In To Rome With Love, Woody Allen’s most recent traveling roadshow in an iconic European locale, the director steps in front of the camera for the first time since 2006′s Scoop. He plays a retired music-recording exec who visits Rome with his wife (Judy Davis) to meet their daughter’s Italian fiancé, whose father just so happens to be an undiscovered opera virtuoso — as long as he performs in the shower. It’s one of four amusing story threads, but fans of Allen’s most memorable on-screen neurotics will be drawn to Jesse Eisenberg, who plays an American architectural student tempted by his girlfriend’s free-spirited old classmate (Ellen Page). Eisenberg’s previous work — especially in movies like The Squid and the Whale and Zombieland — seemingly pointed him towards an inevitable collaboration with Allen, and you can sense the writer/director may have felt the same way by the way he wrote Eisenberg’s character’s relationship with an older, wiser architect played by Alec Baldwin. When the young man is thrust into an awkward romantic situation where he has to navigate a moral dilemma, you can almost hear two voices whispering advice into Eisenberg’s ear: Baldwin’s architect and Woody Allen himself.
With Rome out on Blu-ray today, the 29-year-old Eisenberg spoke to EW about working with a legend, his next appearance on the New York stage, and an upcoming reunion with Zombieland co-star Woody Harrelson. Click below for a Q&A and an exclusive video extra clip from the new Blu-ray.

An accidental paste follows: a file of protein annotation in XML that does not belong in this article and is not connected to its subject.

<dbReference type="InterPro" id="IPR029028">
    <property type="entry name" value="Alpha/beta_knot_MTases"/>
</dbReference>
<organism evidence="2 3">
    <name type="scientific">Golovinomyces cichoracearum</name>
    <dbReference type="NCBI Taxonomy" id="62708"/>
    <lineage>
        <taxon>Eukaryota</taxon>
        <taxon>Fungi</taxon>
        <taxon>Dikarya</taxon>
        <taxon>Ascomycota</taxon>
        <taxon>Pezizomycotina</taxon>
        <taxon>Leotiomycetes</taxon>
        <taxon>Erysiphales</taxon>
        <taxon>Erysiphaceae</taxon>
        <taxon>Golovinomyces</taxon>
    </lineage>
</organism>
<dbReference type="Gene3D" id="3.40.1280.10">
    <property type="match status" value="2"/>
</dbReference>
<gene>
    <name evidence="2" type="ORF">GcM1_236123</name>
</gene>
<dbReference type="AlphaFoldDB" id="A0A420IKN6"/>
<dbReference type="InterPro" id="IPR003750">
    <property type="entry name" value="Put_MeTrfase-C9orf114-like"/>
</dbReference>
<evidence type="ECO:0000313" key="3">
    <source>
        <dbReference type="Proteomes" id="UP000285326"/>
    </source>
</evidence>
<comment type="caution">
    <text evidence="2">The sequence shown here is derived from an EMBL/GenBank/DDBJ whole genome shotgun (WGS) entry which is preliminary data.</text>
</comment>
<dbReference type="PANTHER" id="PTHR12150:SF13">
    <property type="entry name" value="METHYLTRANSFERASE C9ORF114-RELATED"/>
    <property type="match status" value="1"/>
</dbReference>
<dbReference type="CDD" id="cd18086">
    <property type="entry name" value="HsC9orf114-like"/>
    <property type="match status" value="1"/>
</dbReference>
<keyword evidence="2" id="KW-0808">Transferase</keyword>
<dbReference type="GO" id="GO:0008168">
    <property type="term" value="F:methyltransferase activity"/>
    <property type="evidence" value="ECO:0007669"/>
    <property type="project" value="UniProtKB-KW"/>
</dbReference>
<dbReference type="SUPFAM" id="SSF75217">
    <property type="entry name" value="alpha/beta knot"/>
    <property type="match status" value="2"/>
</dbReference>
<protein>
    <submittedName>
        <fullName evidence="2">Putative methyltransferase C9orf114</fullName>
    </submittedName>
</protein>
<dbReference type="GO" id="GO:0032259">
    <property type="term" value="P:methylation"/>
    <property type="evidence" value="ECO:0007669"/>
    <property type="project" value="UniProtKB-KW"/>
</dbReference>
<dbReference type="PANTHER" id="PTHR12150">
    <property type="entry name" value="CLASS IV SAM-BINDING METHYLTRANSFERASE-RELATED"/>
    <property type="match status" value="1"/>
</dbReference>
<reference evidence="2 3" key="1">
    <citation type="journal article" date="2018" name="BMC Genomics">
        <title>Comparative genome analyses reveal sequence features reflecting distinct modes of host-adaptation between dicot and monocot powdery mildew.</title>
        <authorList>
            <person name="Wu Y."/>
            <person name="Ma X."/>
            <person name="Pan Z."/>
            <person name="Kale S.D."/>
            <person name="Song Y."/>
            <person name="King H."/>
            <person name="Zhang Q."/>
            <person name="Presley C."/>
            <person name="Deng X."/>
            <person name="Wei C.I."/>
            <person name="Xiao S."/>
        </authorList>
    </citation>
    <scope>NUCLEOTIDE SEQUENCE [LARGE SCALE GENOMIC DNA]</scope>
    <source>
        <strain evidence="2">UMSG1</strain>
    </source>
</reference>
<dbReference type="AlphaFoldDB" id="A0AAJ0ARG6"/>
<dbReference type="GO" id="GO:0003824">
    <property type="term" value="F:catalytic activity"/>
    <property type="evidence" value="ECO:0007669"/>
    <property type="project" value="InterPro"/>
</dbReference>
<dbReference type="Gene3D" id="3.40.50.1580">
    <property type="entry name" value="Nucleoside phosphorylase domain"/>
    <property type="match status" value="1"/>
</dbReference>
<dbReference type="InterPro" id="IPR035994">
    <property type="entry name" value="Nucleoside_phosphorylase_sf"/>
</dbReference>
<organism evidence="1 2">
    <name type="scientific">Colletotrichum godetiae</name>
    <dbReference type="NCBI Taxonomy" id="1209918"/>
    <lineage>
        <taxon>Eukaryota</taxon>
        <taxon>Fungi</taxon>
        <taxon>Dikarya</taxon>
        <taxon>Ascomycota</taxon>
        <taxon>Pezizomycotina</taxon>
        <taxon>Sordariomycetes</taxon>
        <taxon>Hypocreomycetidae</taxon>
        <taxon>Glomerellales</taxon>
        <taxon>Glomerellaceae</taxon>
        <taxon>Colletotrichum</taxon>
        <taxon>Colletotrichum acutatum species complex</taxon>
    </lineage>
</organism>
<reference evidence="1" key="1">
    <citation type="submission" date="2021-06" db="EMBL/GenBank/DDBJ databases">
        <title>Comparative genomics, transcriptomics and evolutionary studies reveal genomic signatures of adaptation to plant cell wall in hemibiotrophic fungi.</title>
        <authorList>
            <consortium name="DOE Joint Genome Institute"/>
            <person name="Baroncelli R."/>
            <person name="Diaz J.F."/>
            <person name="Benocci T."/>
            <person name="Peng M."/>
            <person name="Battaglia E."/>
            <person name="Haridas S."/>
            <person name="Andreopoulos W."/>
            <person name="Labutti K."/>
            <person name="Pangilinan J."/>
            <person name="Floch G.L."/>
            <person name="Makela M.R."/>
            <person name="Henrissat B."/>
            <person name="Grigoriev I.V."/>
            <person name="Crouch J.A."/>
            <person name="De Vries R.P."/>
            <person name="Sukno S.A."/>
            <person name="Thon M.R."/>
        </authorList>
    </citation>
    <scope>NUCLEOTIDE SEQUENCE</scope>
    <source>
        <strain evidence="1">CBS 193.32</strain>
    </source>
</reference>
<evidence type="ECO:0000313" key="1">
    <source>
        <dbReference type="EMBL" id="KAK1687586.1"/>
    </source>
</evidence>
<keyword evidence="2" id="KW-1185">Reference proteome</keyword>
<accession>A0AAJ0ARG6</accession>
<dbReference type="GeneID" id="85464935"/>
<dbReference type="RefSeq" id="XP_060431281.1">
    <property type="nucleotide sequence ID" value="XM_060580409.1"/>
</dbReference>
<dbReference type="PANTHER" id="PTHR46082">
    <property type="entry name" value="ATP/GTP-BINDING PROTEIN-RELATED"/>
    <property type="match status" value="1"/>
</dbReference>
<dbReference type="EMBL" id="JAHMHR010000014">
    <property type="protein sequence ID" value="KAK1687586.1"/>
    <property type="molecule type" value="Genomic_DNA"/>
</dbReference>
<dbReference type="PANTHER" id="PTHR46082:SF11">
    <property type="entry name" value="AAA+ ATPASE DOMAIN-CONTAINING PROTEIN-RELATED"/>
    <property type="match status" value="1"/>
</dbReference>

ENTERTAINMENT WEEKLY: Woody Allen is famous for being very particular about selecting the right actors for his films, but then being hands-off and letting them do what they want once the production begins.
JESSE EISENBERG: Yes, I guess he was very open-minded about letting the actors kind of fill up the space. A lot of the shots are just one shot and because you’d don’t have an opportunity to edit many different shots together, you kind of have to fill up a lot of the space between the written dialog, so he was just very open to us saying anything. I think he’s the best script writer, so it seems a little strange to be improvising in a movie of his. But he just wants things to sound casual and to kind of move quickly so there’s not a lot of dead space. READ FULL STORY »